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10 Newer Entries Showing entries 31 to 39

Displaying posts with tag: patch (reset)

Mirrored Binlogs patch
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Google patches V1 contain interesting patch to mirror binary log on slave. Although Google is preparing GlobalTransactionId patch, which going to be replacement for MirroredBinlogs, we still think mirroring binary logs is very useful for:

  • Backup of binary logs in real time
  • High availability, to switch master load to slave with mirrored binary logs

By request of our friends EngineYard we extracted this patch from Google's patchset and going to include in our next releases. Actually our patch contains features for both MirroredBinlogs and FastMasterPromotion patches, as second provides feature to make slave as master in case of main master

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Improved InnoDB rw_lock patch
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There is patch from Google to improve SMP performance , but for some workloads it showed for us reverse scalability.
E.g. update_key benchmark from sysbench. There are also results with Yasufumi's rw_locks (

Threads Standard InnoDB Google smpfix Yasufumi rw_lock 1 9700.28 10601.96 9432.44 2 14355.66 16673.31 12783.58 4 16104.20 2669.39 6308.92 8 18507.55 780.22 1854.43 16 16178.09 842.73 1601.05 32 12337.50 2028.89 3274.13 64 7801.18 1911.94 4043.85

results are in tps, more are better

(result in tps, more is better)
The benchmark was made on 8cores box, and as you see for 4+ threads we have worse results than for 2 threads. That is was main reason why we did not

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Community at work - SIGNAL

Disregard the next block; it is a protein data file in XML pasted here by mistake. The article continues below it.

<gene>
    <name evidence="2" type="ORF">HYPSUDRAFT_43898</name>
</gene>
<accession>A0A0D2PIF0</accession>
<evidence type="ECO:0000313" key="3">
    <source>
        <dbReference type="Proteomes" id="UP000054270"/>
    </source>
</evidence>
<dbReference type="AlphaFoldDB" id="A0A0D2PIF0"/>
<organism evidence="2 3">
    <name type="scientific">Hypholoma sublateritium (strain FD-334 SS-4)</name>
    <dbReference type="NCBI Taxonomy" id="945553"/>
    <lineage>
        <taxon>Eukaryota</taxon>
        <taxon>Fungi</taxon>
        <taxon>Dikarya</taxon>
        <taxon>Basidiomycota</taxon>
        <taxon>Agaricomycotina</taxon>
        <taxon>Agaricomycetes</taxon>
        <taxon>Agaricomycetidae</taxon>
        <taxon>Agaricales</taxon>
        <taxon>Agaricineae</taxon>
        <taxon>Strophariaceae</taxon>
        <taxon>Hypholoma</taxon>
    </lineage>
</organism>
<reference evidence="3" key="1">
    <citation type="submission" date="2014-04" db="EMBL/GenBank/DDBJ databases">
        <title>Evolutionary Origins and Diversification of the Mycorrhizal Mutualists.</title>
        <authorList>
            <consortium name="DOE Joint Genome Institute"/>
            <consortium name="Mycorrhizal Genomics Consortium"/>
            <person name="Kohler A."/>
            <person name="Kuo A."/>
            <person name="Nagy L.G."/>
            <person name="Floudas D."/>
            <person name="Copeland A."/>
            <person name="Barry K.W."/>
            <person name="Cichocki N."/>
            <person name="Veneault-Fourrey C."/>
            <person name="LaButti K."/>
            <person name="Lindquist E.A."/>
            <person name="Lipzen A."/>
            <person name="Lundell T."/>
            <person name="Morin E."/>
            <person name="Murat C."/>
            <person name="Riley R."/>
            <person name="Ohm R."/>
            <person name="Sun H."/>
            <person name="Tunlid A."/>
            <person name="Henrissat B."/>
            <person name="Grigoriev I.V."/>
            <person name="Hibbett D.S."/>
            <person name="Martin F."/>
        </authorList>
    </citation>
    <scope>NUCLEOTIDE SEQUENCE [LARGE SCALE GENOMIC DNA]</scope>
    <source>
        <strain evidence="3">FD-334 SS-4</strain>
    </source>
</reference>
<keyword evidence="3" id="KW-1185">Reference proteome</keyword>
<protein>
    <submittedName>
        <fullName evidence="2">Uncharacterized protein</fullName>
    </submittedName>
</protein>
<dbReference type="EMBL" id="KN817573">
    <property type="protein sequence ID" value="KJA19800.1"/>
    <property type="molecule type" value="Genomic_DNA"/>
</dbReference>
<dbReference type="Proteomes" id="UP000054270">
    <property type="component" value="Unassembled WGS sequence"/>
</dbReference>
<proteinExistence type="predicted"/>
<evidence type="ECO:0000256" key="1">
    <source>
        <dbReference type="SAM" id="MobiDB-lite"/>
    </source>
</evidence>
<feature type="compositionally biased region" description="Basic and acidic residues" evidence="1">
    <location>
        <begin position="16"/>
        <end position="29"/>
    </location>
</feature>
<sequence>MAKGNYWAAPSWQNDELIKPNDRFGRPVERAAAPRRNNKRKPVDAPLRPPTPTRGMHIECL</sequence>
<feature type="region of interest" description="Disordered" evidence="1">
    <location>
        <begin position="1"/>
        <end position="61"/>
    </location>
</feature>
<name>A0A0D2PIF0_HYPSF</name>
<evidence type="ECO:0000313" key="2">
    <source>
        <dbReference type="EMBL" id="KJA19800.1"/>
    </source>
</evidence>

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Long time ago, I saw a blog post by Jorge Bernal, with a simple implementation of SIGNAL for MySQL stored procedures. If you have ever tried to write MySQL stored procedures, you know how dearly missed is this feature.
I discussed this feature internally, and everyone told me "don't bother, we're going to implement SIGNAL in MySQL 6.1". And indeed, the full implementation for SIGNAL and RESIGNAL is in the roadmap.

What does that mean? Should we wait two or three more years to

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Changing MySQL’s Community Contribution Agreement
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A while ago, MySQL developed a Community Contribution Agreement for community contributions to the MySQL source code. While browsing the MySQL Forge Wiki I came across:

This page shows that the Community Contribution Agreement has changed — it is no longer the document MySQL AB created. It is now Sun Microsystem’s standard Sun Contributor Agreement, which CEO Mårten Mickos recently explained to me was “more accepted than the agreement MySQL had come up with.”

I am happy to see some of the great Sun practices trickle down to replace some issues that MySQL did not handle smoothly. All in all, I agree with Mårten Mickos and think the Sun Contributor Agreement is much better….

….but what do you think?

What is stored InnoDB buffer pool
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Ever wonder what is stored in InnoDB buffer pool at the moment ?

It is not so hard actually - we made a short patch for MySQL 5.0 which show innodb buffer pool content